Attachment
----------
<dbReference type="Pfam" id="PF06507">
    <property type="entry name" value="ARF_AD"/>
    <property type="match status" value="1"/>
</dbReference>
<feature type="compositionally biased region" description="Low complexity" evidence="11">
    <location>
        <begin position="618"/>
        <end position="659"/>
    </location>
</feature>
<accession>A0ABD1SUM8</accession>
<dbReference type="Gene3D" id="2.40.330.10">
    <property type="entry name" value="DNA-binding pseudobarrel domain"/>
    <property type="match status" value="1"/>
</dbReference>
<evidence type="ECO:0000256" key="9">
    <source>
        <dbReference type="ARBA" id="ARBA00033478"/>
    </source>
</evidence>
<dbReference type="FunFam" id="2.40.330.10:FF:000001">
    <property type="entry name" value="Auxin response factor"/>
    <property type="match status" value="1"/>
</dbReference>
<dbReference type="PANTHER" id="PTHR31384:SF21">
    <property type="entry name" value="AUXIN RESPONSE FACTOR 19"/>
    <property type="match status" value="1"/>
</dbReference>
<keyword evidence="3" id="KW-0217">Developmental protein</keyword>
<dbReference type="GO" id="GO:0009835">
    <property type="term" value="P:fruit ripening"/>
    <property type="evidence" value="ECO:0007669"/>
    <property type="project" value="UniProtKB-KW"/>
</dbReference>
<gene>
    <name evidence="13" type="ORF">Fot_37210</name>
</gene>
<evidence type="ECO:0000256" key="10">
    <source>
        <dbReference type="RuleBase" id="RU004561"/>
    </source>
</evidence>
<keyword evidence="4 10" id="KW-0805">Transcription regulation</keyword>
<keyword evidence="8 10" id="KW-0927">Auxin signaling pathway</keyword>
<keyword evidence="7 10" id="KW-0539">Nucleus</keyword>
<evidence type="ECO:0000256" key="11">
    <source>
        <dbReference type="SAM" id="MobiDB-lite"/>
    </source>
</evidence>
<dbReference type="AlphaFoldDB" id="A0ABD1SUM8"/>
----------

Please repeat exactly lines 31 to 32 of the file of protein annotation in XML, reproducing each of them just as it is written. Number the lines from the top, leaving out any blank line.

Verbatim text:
    <property type="term" value="P:fruit ripening"/>
    <property type="evidence" value="ECO:0007669"/>